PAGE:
Archives for June, 2010

Occupational Health News Roundup

Mine explosions in China and Columbia in recent weeks have killed a total of 120 mineworkers. An explosion in a coal mine in Antioquia, Colombia, killed 73 mineworkers; a total of 160 were in the mine at the time of the blast, and 90 escaped. Gas accumulations prevented rescue and recovery teams from entering the…

The ScienceBlogs Book Club continues the discussion on Mark Pendergrast’s Inside the Outbreaks: The Elite Medical Detectives of the Epidemic Intelligence Service – come on over and join in! In my post today, I look at the difference between solving disease puzzles (figuring out what the agent is, how it’s being transmitted, etc) and solving…

by Eula Bingham & Anthony Robbins On April 20th, when the Deepwater Horizon offshore oil rig exploded, eleven workers died. Since then thousands of Gulf Coast citizens have responded to the disaster. Few are professional clean-up workers, but these responders stepped forward rapidly to protect their communities from the consequences of the man-made catastrophe. Health…

By Elizabeth Grossman “This is my place. This is my peace. This is where I come to pray. Now it’s damaged for years to come,” Dauphin Islander Angela Bonner tells me as we stand on the pier that stretches out over the beach. This fine white sand beach on Alabama’s Gulf Coast is nearly empty…

New Solutions: The Drawing Board is a monthly feature produced by the journal New Solutions. Read more about it here. By Richard Clapp The President’s Cancer Panel report released on May 6 had some strong findings and recommendations on ways to reduce the cancer burden caused by workplace exposures. This is welcome news to U.S.…

If you haven’t already, go read Katy Butler’s powerful New York Times Magazine piece about her aging father’s years of decline and the hard decisions she and her mother had to make about his care. Butler’s father suffered a stroke at age 79, and she writes of its effect:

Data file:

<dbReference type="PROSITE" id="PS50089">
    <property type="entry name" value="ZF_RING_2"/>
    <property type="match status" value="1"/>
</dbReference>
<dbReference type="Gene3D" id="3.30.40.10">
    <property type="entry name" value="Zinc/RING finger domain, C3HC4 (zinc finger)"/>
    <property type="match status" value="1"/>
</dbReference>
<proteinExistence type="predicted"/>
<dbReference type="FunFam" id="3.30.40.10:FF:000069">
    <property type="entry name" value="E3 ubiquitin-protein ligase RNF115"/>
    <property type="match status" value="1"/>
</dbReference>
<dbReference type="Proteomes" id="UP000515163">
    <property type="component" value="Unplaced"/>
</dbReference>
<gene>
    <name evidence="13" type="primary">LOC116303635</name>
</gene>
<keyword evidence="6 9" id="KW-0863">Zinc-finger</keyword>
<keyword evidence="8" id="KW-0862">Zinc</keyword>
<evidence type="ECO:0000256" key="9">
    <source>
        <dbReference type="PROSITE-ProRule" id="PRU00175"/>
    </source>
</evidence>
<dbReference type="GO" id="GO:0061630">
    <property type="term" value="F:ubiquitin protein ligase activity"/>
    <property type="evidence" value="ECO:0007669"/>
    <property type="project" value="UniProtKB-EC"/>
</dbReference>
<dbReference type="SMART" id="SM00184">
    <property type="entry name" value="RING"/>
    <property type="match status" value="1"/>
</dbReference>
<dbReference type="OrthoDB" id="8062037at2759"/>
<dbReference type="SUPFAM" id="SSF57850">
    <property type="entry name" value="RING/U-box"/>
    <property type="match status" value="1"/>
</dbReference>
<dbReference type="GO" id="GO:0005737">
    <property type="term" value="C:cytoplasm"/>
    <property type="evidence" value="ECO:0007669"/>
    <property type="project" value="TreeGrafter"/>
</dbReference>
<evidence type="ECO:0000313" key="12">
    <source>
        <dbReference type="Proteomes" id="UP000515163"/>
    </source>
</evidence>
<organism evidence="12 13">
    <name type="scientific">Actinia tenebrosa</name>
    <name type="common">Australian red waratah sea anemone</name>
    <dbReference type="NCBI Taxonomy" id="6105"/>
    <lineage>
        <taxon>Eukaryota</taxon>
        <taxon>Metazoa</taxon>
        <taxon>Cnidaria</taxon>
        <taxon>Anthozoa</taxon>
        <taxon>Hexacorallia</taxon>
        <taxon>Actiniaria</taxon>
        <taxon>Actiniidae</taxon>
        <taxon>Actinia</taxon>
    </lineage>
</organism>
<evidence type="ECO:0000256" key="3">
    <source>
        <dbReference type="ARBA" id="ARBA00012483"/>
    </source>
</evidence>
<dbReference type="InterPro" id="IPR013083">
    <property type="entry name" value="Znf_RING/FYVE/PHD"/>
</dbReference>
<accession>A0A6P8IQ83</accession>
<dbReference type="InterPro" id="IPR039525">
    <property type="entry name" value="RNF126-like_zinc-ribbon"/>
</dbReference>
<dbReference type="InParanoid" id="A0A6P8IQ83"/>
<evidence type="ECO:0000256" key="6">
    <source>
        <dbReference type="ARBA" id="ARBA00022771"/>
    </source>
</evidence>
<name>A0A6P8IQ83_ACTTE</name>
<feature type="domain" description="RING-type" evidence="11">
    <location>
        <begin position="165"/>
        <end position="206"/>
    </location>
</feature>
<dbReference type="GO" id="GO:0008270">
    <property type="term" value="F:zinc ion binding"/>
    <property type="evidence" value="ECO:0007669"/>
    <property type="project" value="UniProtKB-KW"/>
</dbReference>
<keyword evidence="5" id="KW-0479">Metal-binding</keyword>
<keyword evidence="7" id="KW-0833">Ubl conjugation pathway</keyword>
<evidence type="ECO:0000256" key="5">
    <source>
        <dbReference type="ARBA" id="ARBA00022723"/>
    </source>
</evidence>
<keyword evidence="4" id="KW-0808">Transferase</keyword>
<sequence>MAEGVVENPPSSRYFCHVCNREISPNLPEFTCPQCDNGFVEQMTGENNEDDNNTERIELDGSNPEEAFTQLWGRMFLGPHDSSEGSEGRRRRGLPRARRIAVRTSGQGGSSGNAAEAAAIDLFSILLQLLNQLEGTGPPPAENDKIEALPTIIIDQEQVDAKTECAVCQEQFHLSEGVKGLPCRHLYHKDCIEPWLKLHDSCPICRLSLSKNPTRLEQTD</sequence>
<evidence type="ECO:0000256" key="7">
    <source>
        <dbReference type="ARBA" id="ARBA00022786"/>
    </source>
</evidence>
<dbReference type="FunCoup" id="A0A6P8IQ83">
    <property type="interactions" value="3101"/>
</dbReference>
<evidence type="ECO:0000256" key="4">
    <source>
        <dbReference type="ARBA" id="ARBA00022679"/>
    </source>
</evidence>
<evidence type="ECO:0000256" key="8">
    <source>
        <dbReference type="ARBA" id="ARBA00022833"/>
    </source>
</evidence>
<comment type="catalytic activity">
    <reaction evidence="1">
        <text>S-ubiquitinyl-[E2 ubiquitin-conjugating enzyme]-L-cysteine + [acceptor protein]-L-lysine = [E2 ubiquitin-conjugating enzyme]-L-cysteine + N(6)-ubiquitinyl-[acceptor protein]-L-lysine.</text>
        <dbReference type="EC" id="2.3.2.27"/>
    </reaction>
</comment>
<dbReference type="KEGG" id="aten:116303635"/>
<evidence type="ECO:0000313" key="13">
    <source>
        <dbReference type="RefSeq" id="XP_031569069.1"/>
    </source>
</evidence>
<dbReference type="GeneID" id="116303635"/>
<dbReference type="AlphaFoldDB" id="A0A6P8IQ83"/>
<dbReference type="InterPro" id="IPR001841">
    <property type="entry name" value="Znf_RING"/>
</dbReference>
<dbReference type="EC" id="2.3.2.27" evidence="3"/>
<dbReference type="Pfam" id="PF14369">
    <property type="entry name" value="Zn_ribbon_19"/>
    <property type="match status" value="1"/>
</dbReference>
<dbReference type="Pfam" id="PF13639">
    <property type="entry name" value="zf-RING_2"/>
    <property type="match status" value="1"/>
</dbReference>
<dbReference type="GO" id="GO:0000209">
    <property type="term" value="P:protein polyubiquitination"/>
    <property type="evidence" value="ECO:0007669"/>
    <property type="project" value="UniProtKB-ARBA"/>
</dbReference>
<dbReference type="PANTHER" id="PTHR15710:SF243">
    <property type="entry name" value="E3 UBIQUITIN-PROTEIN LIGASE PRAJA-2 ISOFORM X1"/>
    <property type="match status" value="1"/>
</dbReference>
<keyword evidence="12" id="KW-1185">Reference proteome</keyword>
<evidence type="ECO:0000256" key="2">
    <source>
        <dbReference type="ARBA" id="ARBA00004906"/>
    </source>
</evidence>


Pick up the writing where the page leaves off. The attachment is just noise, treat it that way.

News from Sunstein’s OIRA on worker and environmental health regs

When President Obama nominated Prof. Cass Sunstein to head the Office of Information and Regulatory Affairs (OIRA) many of us in the public health community were worried. He was, afterall, an academic who authored a paper entitled, “Is OSHA unconstitutional?” and another “Is the Clean Air Act unconstitutional?” Our colleagues at the Center for Progressive…

MSHA’s next step toward openness, while another worker dies at Arizona ASARCO copper mine

MSHA took another step toward openness by posting on its website the “preliminary report of accident” form for the most recent fatal injury incidents at US mining operations. The MSHA Form 7000-13 is the first record made by agency personnel when they are notified of a worker death, serious injury or other reportable event such…

The ScienceBlogs Book Club has come back to life, and is now featuring Mark Pendergrast’s Inside the Outbreaks: The Elite Medical Detectives of the Epidemic Intelligence Service. Mark Pendergrast’s introductory post is well worth a read. He describes Alexander Langmuir, the “visionary leader” who founded the Epidemic Intelligence Service within the CDC in 1951; gives…

Two years after crane collapse killed four workers in Texas, an update

When one of the nation’s largest mobile cranes–the Versa TC 36000—collapsed on July 18, 2008 at the LyondellBasell refinery in Pasadena, TX, four workers lost their lives: Marion “Scooter” Hubert Odom III, 41; John D. Henry, 33; Daniel “DJ” Lee Johnson; Rocky Dale Strength, 30. I wrote about this terrible crane disaster at the time,…